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Re: towards a theory of reputation

On Tue, 21 Nov 1995, Hal wrote:

> This is an interesting approach.  However this seems to fold in issues of
> reliability with issues of quality and value.  If I have a choice of two
> vendors, one of whom produces a product which is twice as good, but there
> is a 50% chance that he will abscond with my money, I am not sure how to
> value him compared with the other.  It seems like the thrust of the
> analysis later is to determine whether people will in fact try to
> disappear.  But that is not well captured IMO by an analysis which just
> ranks people in terms of "utility" for the price.

Our intuitive notion of reputation combines the issues of reliability and
quality.  In your example, whether you choose the reliable vendor or the
unreliable one depends on whether you are risk-seeking or risk-averse. 
You must prefer one or the other or be indifferent.  In general how you
make these choices depend on your values and your expectations of what the
vendors will do, which include both expectations of reliability and 
expectations of quality.

Can you elaborate more on why the analysis is inadequate?  (I know it 
probably isn't adequate, but why do you think so?)

> I am not sure about this last point.  It seems to me that a good
> reputation is one which is most cost-effective for its owner.  Whether it
> is good for social stability is not relevant to the person who is
> deciding whether to use it.  ("But what if everyone behaved that way?
> How would you feel then?")  It may be nice for the analyst but not for
> the participant.

Right, I'm speaking from the point of view of the analyst when I say
"good", but it also applies to individual participants.  Each person does
what he thinks is in his best interest, but if this turns out to be
unstable for the reputation system as a whole, then it won't last very
long so there is little point in getting involved in the first place.  In
other word, I would not choose to participate in an unstable reputation

> I don't really know what the first one means.  There are a lot of
> different ways I can behave, which will have impact on my reputation, but
> also on my productivity, income, etc.  There are other ways I can damage
> my reputation than by cheating, too.  I can be sloppy or careless or just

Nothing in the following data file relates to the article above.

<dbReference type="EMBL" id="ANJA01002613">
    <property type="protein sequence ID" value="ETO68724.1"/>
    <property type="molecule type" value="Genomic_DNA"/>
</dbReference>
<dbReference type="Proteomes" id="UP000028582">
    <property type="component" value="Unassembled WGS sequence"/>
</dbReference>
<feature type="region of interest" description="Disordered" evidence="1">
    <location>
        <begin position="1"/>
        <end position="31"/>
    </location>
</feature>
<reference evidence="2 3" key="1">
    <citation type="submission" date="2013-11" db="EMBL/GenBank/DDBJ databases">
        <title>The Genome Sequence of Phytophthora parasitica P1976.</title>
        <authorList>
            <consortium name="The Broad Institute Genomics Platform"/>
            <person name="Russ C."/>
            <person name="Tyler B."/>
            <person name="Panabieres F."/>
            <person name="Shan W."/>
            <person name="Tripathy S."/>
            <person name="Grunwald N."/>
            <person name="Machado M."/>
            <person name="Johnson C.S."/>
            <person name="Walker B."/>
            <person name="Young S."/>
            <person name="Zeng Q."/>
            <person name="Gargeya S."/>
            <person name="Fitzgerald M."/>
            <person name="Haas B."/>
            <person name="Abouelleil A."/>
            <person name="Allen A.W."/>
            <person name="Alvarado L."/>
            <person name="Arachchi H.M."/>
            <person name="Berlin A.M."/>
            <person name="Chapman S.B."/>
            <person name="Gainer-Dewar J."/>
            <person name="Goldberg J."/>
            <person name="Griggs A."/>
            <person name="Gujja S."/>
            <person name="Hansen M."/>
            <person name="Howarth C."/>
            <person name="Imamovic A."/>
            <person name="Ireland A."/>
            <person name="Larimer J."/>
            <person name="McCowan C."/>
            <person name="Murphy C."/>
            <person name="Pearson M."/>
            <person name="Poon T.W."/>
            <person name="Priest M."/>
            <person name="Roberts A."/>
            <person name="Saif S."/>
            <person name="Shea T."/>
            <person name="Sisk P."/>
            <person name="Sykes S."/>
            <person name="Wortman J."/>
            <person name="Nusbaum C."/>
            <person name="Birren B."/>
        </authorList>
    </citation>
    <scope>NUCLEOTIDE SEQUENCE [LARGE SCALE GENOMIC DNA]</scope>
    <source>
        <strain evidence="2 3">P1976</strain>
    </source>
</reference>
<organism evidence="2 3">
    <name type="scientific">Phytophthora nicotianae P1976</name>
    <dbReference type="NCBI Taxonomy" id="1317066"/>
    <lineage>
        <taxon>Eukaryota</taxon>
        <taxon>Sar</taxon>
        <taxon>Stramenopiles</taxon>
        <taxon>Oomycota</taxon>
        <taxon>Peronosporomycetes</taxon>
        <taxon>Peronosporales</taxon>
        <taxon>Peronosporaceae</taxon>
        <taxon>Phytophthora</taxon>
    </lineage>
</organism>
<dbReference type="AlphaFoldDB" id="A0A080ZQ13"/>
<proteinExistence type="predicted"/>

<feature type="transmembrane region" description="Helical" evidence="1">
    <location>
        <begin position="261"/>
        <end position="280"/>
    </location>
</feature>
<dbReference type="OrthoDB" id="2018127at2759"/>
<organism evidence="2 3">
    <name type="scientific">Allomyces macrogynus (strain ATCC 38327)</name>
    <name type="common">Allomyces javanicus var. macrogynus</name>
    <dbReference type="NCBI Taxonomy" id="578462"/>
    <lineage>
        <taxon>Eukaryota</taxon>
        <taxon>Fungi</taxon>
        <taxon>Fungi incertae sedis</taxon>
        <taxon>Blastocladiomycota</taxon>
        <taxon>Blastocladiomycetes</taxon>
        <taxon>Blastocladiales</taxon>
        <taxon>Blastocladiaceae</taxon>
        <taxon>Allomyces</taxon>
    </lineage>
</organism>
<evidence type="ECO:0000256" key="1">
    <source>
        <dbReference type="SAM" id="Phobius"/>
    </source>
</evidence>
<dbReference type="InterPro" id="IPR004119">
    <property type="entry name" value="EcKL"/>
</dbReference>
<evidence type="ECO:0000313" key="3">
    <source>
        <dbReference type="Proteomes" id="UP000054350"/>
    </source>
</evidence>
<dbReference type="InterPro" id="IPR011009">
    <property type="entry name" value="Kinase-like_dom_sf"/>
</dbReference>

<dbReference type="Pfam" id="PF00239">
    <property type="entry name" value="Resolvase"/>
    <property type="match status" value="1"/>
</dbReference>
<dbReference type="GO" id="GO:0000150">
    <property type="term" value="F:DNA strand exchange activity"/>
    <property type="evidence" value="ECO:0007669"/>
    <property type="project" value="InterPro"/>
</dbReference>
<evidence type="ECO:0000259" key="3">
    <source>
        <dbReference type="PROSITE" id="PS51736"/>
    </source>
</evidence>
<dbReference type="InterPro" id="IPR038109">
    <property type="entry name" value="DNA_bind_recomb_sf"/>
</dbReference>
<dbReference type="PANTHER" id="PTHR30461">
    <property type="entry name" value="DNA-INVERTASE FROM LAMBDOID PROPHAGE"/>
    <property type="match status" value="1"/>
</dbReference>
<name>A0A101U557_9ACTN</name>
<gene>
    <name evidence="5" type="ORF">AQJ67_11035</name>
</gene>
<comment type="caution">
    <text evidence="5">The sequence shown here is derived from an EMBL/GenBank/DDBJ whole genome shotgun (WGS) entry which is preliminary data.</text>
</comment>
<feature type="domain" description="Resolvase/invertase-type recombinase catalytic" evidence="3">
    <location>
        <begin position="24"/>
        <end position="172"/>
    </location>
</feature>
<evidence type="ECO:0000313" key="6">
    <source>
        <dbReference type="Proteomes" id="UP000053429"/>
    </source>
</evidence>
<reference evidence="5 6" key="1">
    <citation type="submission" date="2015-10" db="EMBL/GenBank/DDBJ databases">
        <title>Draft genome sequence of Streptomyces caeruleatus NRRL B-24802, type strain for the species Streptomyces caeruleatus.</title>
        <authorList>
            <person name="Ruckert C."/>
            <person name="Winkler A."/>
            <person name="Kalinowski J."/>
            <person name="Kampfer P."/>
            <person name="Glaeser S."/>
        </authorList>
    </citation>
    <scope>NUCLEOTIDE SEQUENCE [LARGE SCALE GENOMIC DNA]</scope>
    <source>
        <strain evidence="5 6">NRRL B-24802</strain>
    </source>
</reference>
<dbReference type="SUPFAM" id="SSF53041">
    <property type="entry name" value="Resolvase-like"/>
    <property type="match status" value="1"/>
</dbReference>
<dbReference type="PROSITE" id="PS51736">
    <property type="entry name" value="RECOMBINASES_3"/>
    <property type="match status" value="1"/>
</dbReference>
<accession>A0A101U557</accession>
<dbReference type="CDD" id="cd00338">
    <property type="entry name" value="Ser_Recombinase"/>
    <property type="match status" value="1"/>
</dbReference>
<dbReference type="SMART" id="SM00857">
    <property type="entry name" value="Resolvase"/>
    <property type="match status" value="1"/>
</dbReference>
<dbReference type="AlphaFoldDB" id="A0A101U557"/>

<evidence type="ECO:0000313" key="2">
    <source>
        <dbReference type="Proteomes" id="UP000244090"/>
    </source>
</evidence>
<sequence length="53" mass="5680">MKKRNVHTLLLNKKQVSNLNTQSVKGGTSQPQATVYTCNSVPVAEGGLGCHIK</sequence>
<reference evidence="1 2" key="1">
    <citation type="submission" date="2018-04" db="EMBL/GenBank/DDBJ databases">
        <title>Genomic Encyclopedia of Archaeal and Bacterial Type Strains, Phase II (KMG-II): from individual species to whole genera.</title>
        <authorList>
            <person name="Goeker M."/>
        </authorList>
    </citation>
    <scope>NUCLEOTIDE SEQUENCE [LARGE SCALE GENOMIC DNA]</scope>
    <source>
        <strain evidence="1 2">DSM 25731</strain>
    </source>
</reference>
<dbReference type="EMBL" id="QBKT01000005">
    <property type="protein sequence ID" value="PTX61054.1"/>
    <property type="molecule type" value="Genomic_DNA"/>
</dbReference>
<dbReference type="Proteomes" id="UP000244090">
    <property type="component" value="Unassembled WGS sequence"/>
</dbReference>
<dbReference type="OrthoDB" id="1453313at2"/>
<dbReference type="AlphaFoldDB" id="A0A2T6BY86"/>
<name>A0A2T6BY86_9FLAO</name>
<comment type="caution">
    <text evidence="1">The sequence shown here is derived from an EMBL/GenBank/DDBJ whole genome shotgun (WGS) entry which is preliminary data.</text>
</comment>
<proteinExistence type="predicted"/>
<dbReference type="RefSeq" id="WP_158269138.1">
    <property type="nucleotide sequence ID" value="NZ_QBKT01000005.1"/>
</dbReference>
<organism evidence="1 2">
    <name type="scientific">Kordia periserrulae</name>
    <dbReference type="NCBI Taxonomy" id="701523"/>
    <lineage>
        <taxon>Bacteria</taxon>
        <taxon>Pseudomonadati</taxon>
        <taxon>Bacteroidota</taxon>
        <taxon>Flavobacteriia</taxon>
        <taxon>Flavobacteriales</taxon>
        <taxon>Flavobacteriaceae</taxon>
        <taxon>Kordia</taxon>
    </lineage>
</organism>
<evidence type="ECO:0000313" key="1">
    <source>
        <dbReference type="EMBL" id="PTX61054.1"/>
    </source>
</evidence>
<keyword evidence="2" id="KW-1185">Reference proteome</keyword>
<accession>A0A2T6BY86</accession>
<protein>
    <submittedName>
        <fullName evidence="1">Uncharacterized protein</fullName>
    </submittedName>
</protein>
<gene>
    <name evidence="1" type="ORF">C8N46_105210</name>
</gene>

> not work very hard.  So the first two are really part of a continuum of
> various strategies I may apply in life.  The second is pretty clear but
> the first seems to cover too wide a range to give it a value.

You are right that there is continuum of strategies, but I assume there is
a discontinuity between completely throwing away your reputation and any
other strategy.  So operating value is the maximum amount of profit you
can make by optimizing among all other strategies except disappearing. 

> It would be useful to make some of the assumptions a bit clearer here.
> Is this a system in which cheating is unpunishable other than by loss of
> reputation, our classic anonymous marketplace?  Even if so, there may be
> other considerations.  For example, cheating may have costs, such as
> timing the various frauds so that people don't find out and extricate
> themselves from vulnerable situations before they can get stung.  Also,
> as has been suggested here in the past, people may structure their
> interactions so that vulnerabilities to cheating are minimized, reducing
> the possible profits from that strategy.

When I wrote the original post I was thinking of the classic anonymous 
marketplace.  But I think it can apply to other types of markets.  
Cheating costs can be easily factored into the throw-away value, and 
an important question for any theory of reputation to answer is how 
to structure transactions to minimize this value.  Many more assumptions 
need to be made in modeling a particular reputation system, but I was 
trying to list some general properties that might apply to all reputation 

> It might be interesting to do something similar to Axelrod's Evolution
> of Cooperation, where (human-written) programs played the Prisoner's
> Dilemma against each other.  In that game, programs had reputations in
> a sense, in that each program when it interacted with another
> remembered all their previous interactions, and chose its behavior
> accordingly.  The PD is such a cut-throat game that it apparently
> didn't prove useful to try to create an elaborate reputation-updating
> model (at least in the first tournaments; I understand that in later
> versions some programs with slightly non-trivial complexity did well).

The tit-for-tat program that won both contests uses an extremely simple 
reputation algorithm -- it expects the next action of the other player 
to be the same as the last action.  This is an example of what I called a 
"good" reputation algorithm.  It serves the self-interest of the entities
that use it; it is cheap to use; when widely used the system is stable.

Wei Dai